Andreasen, an 80-year-old retired aerospace engineer, sees a glimmer of hope for the nation in the afternoon socials he goes to at a senior center in Ventura.
There, 25 to 30 people — staunch progressives, left-leaning independents like him and conservatives — come together to eat, play bridge, make art and attend Zumba classes.
“There’s moments when the whole room there is friendship,” Andreasen says. “If we can come together, maybe we can do it everywhere.”
About 15 miles into the drive, not far from the Mission-style arcades, New Age retreats and palm-studded citrus groves of Ojai, the Deer Lodge serves as the last pit stop before the road begins an hourlong, mile-high climb through Los Padres National Forest.
‘When you go off the road like this, you meet the heartbeat of America.’
— Mike Dawson, who grew up on the coast in Carpinteria
A faded poster on the wall by the bar sums up the mood of people who live along Route 33. Peter Fonda stares out over a barren desert landscape while wearing a leather biker jacket with an American flag on the back. The image is from the 1969 film “Easy Rider,” which was shot during an earlier period of political and social upheaval.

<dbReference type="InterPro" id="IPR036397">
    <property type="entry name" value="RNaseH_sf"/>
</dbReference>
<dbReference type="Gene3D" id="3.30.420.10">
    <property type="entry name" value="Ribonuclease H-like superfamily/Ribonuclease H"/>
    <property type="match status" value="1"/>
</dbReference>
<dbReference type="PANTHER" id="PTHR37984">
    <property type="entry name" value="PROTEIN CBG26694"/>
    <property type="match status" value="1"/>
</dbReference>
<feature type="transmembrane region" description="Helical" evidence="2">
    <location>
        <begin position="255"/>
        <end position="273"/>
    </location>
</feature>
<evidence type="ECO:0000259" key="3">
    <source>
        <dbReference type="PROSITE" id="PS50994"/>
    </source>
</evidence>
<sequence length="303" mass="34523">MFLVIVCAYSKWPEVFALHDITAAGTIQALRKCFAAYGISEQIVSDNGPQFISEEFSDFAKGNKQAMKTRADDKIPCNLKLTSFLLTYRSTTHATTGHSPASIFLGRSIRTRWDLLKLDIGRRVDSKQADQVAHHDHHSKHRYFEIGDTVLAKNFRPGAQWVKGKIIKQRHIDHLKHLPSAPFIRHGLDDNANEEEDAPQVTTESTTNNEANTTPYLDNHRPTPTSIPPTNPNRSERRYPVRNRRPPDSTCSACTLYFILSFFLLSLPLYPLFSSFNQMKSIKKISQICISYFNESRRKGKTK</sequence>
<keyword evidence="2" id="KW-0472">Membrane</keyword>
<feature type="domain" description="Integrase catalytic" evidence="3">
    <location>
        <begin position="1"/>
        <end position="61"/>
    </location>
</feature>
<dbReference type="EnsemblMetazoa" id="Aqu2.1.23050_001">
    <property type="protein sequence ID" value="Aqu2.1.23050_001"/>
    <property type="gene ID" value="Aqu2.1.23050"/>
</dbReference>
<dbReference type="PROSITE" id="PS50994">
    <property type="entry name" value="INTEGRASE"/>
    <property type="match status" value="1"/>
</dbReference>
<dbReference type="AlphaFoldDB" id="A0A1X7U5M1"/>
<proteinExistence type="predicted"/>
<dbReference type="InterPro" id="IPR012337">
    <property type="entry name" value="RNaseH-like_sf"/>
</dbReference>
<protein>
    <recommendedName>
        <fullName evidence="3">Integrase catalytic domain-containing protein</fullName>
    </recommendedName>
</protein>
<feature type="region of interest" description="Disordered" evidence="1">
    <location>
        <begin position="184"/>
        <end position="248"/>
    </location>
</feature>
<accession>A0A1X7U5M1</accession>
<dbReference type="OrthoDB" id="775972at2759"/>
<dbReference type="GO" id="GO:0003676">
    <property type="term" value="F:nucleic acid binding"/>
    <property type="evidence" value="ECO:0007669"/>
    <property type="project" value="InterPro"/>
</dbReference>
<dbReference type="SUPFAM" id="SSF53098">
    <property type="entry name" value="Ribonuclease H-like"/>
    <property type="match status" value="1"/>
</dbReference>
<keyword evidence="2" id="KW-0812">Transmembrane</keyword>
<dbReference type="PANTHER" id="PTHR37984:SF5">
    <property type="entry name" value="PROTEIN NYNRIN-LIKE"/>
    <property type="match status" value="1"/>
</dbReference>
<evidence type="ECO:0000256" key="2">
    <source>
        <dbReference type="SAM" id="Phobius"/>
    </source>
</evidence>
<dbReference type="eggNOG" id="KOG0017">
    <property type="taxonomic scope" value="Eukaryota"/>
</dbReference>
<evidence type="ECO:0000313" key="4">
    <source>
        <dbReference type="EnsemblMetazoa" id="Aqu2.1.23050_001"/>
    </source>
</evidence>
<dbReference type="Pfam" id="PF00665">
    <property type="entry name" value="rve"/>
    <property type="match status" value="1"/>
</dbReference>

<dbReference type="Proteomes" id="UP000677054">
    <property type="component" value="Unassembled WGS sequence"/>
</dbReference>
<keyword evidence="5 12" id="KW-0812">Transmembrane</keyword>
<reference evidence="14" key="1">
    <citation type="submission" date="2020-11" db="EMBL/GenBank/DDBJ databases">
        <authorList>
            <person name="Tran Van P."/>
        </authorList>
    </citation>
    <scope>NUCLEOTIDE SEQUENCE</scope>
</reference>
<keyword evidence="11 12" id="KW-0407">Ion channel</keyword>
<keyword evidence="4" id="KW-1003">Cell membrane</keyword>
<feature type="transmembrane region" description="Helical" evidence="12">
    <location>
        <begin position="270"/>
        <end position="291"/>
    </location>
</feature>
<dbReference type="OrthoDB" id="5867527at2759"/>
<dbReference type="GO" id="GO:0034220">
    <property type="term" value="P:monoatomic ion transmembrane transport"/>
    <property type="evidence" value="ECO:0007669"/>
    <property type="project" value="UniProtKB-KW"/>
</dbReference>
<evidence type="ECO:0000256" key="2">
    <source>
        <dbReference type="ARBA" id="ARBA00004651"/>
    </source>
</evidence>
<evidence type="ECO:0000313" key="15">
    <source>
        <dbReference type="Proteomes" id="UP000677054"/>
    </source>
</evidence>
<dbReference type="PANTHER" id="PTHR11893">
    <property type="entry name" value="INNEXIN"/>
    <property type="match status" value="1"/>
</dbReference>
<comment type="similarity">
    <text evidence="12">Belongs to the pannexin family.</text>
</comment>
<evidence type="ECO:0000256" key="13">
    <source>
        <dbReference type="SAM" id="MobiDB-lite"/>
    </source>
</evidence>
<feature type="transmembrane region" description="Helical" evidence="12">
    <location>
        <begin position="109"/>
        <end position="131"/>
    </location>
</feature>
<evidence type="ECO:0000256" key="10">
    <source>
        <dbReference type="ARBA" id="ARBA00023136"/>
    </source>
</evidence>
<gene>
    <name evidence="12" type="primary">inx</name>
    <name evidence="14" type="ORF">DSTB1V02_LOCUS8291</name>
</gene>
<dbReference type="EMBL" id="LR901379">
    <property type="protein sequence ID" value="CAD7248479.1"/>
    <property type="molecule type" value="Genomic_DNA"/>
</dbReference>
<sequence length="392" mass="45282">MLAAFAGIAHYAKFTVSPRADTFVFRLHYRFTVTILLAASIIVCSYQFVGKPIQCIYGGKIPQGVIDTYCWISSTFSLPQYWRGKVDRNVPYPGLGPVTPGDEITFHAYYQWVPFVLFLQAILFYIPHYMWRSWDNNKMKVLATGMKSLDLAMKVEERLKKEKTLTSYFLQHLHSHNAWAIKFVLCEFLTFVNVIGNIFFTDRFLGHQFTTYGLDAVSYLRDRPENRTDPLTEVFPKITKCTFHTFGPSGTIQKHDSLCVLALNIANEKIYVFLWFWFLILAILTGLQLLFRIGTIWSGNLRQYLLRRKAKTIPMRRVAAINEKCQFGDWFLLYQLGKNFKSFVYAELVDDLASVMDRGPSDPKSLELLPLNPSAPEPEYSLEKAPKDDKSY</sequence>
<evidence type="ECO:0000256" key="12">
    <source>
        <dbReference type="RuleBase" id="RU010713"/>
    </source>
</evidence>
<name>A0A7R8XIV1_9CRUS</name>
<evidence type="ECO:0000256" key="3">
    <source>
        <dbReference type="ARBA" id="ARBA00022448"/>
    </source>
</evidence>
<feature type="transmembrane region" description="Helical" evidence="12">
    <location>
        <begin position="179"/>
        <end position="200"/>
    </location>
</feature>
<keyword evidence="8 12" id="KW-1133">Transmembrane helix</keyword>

The caption on the poster reads: “God’s here. Where’s America?”
From there, the highway swings around hairpin curves, passes through tunnels blasted into rocky outcroppings and winds though ravines that close in like walls.
Suddenly the landscape is all meadows of sage-colored brush, then blankets of pines rising up vertical ridges.
As Route 33 skirts the top of a ridge, it twists back on itself to reveal the peaks of the Channel Islands towering over a supertanker in the Pacific.
‘This is what our grandparents had’
At an elevation of 5,100 feet, the cellphone signal drops and there isn’t a soul in sight.
A turn-of-the-century cottage comes into view in a clearing by the road.
Mike Dawson and his father-in-law, Dudley Zoll, stand outside the house, which they recently bought as a wilderness retreat.
The men say they have no interest in discussing the election or politics in general.